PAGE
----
J.J. AMY, Dept. of
Gynaecology, Andrology and Obstetrics, Academisch Ziekenhuis, Vrije
Universiteit Brussel, Brussels, Belgium.
certain circumstances one can envision that the right to reproduce should not
be unlimited. Such limitation may for
instance apply to carriers of serious inheritable diseases or mentally retarded
people. But also harsh social
conditions may require to restrict population growth in a given community. The difficulty consists in defining the
legally and ethically acceptable means of implementing such limitations. The government may stipulate that people
should not have more than a certain number of children. For the sake of the general interest, health
workers may participate in the implementation of such a policy, in particular
by providing information, but should never take any part in coercive
contraceptive or sterilisation practices.
Between 1935 and 1976, more than 60
000 people were submitted in Sweden to enforced sterilisation for behavioural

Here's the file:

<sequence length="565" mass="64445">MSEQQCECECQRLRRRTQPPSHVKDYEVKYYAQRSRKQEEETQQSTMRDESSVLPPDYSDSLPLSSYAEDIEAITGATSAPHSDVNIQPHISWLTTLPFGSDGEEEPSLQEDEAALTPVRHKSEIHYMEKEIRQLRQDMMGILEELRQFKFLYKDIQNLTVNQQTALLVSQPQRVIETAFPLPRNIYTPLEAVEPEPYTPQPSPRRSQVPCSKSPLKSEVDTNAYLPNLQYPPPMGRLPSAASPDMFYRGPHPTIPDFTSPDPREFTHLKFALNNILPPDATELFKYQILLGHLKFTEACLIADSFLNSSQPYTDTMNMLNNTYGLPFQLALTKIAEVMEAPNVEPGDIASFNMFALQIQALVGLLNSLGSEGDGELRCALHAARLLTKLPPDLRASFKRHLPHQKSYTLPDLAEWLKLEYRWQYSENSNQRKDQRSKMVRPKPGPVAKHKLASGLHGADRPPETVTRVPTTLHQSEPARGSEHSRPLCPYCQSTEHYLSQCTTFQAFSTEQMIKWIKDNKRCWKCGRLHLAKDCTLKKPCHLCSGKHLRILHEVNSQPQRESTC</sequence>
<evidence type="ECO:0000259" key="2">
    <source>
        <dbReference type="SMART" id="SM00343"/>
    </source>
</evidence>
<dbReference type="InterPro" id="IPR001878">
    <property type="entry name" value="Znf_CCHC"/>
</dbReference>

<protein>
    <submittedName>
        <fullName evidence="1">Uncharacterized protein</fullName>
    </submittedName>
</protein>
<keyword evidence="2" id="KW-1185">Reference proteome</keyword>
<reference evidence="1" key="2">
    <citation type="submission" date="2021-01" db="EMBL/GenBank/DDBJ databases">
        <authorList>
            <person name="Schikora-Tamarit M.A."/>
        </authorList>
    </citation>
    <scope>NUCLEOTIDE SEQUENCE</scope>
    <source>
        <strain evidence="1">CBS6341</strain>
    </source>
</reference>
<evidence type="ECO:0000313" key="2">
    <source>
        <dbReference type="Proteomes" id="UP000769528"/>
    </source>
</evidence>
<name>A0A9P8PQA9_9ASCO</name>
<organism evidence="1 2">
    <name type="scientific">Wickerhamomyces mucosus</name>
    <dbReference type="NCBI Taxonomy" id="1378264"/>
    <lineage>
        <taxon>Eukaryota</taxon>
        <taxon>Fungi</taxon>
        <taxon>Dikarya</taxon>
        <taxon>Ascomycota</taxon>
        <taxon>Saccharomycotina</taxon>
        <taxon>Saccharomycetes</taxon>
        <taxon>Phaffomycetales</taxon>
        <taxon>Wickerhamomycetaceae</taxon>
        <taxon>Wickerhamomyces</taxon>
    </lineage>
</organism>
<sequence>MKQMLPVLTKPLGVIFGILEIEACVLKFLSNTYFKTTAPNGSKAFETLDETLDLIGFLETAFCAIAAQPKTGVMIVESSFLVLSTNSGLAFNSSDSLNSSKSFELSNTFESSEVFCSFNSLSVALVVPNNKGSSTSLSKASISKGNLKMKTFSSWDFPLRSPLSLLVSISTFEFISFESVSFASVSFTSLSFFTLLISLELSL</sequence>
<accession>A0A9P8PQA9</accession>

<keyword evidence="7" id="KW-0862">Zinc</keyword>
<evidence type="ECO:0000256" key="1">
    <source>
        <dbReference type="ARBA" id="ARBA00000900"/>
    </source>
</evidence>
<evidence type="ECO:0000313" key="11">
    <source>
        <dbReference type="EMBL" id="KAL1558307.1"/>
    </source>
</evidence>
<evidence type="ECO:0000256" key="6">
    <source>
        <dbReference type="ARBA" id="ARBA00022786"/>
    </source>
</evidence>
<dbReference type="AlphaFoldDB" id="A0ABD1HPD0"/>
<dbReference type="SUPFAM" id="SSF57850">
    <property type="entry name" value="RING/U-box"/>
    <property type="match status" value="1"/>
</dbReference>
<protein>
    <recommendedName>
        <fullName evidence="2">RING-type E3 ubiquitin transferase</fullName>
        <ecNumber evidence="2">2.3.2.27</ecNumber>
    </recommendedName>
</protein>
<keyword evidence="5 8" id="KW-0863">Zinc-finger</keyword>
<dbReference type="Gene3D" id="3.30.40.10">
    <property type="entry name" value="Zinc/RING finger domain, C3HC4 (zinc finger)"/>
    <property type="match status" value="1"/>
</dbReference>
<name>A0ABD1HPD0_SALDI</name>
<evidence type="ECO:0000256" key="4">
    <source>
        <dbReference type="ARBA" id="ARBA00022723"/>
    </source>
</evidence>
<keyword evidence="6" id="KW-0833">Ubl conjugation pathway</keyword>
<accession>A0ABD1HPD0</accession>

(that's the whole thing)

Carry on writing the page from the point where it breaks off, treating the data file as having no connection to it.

problems, or eugenic or economic reasons.
In Pennsylvania, one had started with sterilising people against their
will in 1904; exactly forty years later coercive sterilisation had become legal
in no less than 30 American states. It
is estimated that more than 60 000 people underwent an enforced sterilisation
in the USA between 1930 and 1960. These
procedures were also carried out for equally unfounded indications in Denmark
(from 1929 onwards), Finland (1939), France, Norway (1934), Switzerland (1925),
and Japan. Five months before the nazis
took power, a law was promulgated in Germany that recommended that certain
people be sterilised, on the same grounds as in Sweden and the USA. It is thought that some 360 000 people were
sterilised in Germany, in accordance with that law, between 1933 and 1945. The aforementioned facts illustrate that
authoritarian patterns of thought were prevailing during the first half of the
20th century in many more countries than those under fascist rule.
recently long-acting contraception (e.g. Norplant®), albeit reversible and less
aggressive than sterilisation, has been used in a legal but highly questionable
social context in the USA. It is
extremely distressing to learn that certain people (e.g. gypsies) living in
Eastern European countries should still be submitted to coercive sterilisation
practices. This is clearly a case of
infringement on basic human rights.